Migrants Warned of Dangers of Land Mines on the Balkan Route

IOM trainers informing migrants and staff on how to spot land mines.

Sarajevo – Migrants attempting to cross into Western Europe via the so-called Balkan route face several risks including drowning, abuse, exploitation and gender-based violence. Added to that is the risk posed by land mines. 

The Bosnia and Herzegovina Mine Action Centre estimates that there are 180,000 unexploded mines left over from the wars of the 1990s. Over 130,000 have been removed, and 617 lives have been lost. A migrant died in a land mine explosion over the border in Croatia earlier this year, illustrating the need for outreach on the dangers of mines. 

The country has five temporary reception centres, which accommodate some 3,400 migrants from Pakistan, Bangladesh, Syria, Afghanistan, Iran, Iraq, sub-Saharan and North Africa. More than a half that number again stay outside official centres, according to data compiled by the International Organization for Migration (IOM) in the most recent IOM Displacement Tracking Matrix report.   

To alert migrants and IOM Outreach staff about the danger of land mines, IOM recently concluded a series of training sessions in the temporary reception centres.   

“Very few migrants know that there are land mines in Bosnia and Herzegovina and, even if they are aware, they don’t know what to look for,” said Rajko Živak, one of the certified instructors. “We have warned them to be extra careful when they pass through remote or abandoned areas.”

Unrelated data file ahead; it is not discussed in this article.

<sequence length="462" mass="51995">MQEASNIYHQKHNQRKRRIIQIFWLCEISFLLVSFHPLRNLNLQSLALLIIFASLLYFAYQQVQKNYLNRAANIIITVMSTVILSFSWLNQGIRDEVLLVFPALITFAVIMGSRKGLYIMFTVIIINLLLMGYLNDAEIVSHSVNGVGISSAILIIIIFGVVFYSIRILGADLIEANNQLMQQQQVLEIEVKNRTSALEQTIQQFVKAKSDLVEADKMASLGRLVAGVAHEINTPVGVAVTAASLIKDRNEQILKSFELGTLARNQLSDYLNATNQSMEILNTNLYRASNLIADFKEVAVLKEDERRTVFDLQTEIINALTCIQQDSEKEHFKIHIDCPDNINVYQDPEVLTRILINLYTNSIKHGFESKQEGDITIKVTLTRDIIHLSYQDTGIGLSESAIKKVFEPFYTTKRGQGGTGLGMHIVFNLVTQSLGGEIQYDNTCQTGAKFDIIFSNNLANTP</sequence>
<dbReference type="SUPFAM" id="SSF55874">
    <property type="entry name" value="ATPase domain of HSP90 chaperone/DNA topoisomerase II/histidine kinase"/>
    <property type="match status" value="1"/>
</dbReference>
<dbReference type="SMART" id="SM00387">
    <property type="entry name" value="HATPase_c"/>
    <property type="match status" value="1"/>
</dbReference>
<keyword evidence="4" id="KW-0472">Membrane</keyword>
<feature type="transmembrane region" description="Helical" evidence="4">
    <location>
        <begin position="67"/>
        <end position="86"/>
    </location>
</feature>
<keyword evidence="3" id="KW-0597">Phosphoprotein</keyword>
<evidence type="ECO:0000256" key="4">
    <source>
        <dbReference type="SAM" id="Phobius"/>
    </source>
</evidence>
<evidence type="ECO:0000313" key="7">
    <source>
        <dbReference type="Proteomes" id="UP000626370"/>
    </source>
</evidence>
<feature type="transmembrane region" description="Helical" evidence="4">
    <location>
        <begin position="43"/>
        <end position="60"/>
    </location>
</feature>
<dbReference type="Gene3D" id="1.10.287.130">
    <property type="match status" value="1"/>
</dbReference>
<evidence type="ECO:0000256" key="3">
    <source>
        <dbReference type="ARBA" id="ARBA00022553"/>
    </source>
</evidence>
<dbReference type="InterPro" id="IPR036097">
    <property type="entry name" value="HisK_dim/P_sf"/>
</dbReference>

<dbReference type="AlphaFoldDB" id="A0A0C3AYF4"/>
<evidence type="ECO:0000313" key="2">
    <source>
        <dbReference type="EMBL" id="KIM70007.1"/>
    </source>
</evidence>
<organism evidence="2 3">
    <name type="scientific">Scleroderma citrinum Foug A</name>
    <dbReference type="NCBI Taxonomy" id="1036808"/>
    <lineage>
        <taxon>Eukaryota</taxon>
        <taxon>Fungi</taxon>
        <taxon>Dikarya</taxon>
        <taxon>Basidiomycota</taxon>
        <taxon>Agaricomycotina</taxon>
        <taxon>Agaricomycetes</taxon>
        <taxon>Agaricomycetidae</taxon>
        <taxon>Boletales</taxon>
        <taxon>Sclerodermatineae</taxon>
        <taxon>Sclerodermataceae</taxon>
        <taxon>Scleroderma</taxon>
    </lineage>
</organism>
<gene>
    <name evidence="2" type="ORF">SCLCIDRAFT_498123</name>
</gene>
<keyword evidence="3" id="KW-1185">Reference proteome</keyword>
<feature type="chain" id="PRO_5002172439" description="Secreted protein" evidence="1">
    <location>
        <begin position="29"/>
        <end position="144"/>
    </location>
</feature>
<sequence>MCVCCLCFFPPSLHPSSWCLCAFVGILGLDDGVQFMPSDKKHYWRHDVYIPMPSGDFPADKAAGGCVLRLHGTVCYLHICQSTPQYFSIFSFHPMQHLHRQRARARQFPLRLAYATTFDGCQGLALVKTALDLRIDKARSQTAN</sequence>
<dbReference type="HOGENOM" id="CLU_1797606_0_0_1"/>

“We’ve shown them what mines look like, how well hidden and sneaky they can be,” added his colleague Slađan Panić. “Most importantly, we’ve stressed that mines are a permanent danger even years after they have long been forgotten about.”  

All ten sessions were translated into Arabic, Urdu, Pashtu, Farsi, Dari, Bengali, and other languages spoken by the migrants.     

The vision of the United Nations is a world free from the threat of mines, explosive remnants of war, cluster munitions, and improvised explosive devices, where individuals and communities live in a safe environment conducive to sustainable peace and development. No one should be left behind; the human rights and needs of victims must be met, and they should be integrated fully as equal members of their societies (United Nations Mine Action Strategy, 2019-2023). 

For more information, please contact Joe Lowry at IOM’s Regional Office in Vienna, Tel: +43660 3776404, Email: